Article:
''Forget our record,'' Piniella barked. ''We're five games out of first place. The Cardinals last year won 83 ballgames and won the world championship. So, look, let's not put this thing out of perspective. Are we happy with the way we've played? I don't think so. But look, this is not gloom and doom. This can get better, and it should get better.''

There. For those of you that didn't take time to read this, Lou said very reasonable things. Nothing crazy. Particularly note this.

Are we happy with the way we've played? I don't think so. But look, this is not gloom and doom. This can get better, and it should get better.

So out of this, Jay Mariotti got that Piniella was claiming that being 22-28 in a sickly division was good? This, Jay, is an overdose of your anti-Chicago spin.

Let's see how Jay reacts....

Why would I think that, Lou, knowing all about a wretched bullpen and shoddy baserunning? Don't sell us a pile of garbage. You were honest in the TV booth, and we expect the same honesty in the dugout.

Now just hold on one gosh darn minute Jay. Lou's right! And whether he was thinking of these statistics to prove it or not, you are wrong. Look at the Pythagenport expected won-loss record of the Cubs (X W-L) column. It's 27-23! Their record is 22-28! Their Pythagenport is the best in their division!

For the unfamiliar, the Pythagenport W/L record projection is usually correct to within 2-3 wins by the end of the season, and it is based solely on the number of runs a team has scored and allowed. It is very accurate, and a team with one significantly better than their actual record is in this situation for 1 of 2 reasons

1) They have been getting unlucky (most common).
2) Close games have been poorly managed.

My case is for #1. But here's a golden opportunity for Jay to show evidence for Lou mismanaging the club, and to cite examples, but he never does! All he does is call him crazy and bash his postgame speeches. Is this analysis? No. No it is not.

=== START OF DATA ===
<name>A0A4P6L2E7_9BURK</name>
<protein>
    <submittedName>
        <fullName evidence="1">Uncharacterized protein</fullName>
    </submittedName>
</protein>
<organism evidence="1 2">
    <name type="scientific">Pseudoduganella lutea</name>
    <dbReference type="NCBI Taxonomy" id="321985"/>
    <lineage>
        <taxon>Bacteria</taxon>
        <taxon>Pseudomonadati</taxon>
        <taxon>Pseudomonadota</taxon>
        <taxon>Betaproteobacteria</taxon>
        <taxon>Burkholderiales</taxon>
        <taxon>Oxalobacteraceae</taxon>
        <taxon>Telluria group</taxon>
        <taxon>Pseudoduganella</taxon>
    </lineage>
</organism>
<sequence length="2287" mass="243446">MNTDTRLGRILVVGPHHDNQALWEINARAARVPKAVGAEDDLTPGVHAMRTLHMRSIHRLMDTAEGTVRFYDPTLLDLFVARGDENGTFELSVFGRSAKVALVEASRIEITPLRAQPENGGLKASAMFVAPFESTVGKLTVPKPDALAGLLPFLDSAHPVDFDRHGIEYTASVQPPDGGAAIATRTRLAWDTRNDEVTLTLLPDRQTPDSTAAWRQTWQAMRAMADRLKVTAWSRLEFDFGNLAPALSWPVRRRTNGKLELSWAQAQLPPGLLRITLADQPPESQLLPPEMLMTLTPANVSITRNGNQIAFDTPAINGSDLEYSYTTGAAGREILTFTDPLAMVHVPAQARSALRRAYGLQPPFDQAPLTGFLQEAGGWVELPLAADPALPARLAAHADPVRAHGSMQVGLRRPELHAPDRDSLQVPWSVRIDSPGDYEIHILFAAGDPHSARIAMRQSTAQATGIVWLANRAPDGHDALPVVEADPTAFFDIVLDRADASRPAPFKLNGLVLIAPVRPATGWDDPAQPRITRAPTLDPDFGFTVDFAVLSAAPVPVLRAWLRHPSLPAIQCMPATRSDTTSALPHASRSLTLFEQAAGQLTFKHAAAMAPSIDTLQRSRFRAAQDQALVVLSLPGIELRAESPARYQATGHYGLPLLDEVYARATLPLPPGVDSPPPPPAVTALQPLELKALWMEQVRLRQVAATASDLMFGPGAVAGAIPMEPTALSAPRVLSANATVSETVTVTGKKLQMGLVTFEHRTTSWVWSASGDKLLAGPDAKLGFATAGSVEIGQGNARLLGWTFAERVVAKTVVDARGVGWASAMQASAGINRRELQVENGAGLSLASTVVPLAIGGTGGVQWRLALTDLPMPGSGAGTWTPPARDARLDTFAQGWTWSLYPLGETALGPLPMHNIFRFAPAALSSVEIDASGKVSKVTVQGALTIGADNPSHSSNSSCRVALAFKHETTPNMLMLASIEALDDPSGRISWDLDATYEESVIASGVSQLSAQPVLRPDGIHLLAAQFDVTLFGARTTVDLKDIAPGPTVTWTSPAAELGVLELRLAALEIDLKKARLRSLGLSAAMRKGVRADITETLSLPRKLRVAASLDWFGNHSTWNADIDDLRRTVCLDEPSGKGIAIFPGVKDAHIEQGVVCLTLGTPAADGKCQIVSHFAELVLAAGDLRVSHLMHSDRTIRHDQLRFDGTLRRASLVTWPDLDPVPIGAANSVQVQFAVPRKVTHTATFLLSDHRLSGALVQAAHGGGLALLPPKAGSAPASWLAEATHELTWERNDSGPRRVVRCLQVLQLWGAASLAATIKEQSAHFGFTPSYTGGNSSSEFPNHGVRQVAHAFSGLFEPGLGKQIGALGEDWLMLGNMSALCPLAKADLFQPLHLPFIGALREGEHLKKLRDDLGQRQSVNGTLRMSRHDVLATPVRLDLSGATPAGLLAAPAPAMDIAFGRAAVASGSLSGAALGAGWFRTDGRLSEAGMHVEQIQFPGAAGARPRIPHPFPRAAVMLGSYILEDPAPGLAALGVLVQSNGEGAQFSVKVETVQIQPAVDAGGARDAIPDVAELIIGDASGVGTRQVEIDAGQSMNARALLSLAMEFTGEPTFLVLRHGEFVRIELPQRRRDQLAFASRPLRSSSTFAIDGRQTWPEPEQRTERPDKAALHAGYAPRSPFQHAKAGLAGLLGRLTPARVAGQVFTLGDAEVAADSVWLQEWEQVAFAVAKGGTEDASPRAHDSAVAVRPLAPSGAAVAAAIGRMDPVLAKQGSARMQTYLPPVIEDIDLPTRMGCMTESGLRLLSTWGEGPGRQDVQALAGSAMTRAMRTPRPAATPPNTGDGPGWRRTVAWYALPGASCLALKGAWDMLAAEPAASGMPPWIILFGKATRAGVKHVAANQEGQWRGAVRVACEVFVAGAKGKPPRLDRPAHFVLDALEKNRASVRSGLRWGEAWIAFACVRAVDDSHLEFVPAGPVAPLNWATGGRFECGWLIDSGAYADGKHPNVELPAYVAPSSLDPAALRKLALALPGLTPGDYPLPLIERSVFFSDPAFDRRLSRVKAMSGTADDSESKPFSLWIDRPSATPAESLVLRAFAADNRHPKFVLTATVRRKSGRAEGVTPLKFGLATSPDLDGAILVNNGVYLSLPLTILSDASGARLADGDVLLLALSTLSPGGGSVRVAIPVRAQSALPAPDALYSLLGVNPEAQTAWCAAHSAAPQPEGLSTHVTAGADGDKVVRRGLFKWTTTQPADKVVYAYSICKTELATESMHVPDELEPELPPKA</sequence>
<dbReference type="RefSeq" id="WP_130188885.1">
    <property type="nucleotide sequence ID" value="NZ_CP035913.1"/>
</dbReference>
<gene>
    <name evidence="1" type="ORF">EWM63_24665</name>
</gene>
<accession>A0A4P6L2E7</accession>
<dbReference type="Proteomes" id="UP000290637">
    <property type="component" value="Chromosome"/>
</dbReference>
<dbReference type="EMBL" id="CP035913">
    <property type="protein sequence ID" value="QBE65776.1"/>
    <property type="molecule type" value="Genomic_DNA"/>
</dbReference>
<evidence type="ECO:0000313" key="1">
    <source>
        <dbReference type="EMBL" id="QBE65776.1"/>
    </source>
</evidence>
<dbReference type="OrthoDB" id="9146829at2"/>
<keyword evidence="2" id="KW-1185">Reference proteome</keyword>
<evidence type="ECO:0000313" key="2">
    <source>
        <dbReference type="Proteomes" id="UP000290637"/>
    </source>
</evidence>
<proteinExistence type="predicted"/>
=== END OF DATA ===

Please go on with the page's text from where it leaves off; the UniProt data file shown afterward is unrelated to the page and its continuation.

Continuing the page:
If the Cubs were in any of the American League divisions or the National League East, they'd already be out of it.

They're not. And Lou was taking this into consideration when he was talking, so you have no point.

Look, when you've spent $300 million and haven't won since dinosaurs drank at Bernie's, you shouldn't get your jollies rooting for Milwaukee -- a small market obsessed with sausages and beer -- to keep losing. The Brewers, by the way, now lead by six games.

I'm sorry Jay, do you remember when you quoted a certain something a few paragraphs ago? I'll copy it again in case you forgot.

We've just got to keep playing and get this damn thing turned around. Nobody's going to feel sorry for us. All these other teams don't give a damn if we're struggling. But we've got to turn this around, and we've got to keep working at it. And we will.

See? Lou doesn't give a shit about the Brewers. He's internally focused, as he should be.

They aren't chanting ''Looooooooou'' at Wrigley.

They're bringing out the big, old ''Boooooooooooo.''

Piniella keeps the faith anyway. Blind faith. ''What we need is to get a little bit of a streak, get ourselves up around .500, and we go from there,'' he said. ''The players are trying like hell to get the job done. And there is a lot of baseball to be played. No one's throwing in the towel. Nobody's looking to next year. We feel we're gonna turn this thing around.''

Uh, which year are we talking?

This year, Jay. They are talking about this year. A team with the best Pythagenport in their divison is talking about winning the division. A team with the highest positive run differential in the division is talking about not throwing in the towel.

It really has little to do with players being off their projections. There's about as much underperforming (Zambrano 5.24 ERA, Soriano 4 HR, Murton .375 SLG, Howry 5.11 ERA) as overperforming(Marquis 2.93 ERA, Lilly 3.20 ERA, Guzman 2.96 ERA). The fact of the matter is that the Cubs have not been lucky in terms of when they've scored their runs. Any team at this point in the season that has scored 20 more runs than they've allowed while posessing a losing record can expect a turnaround, and therefore, so can Piniella. Remember this article, Jay, when you said the Cubs would finish 87-75? That's exactly what Pythagenport would suggest they're on pace to do. Quit constantly flip-flopping and blowing everything out of proportion. Seriously.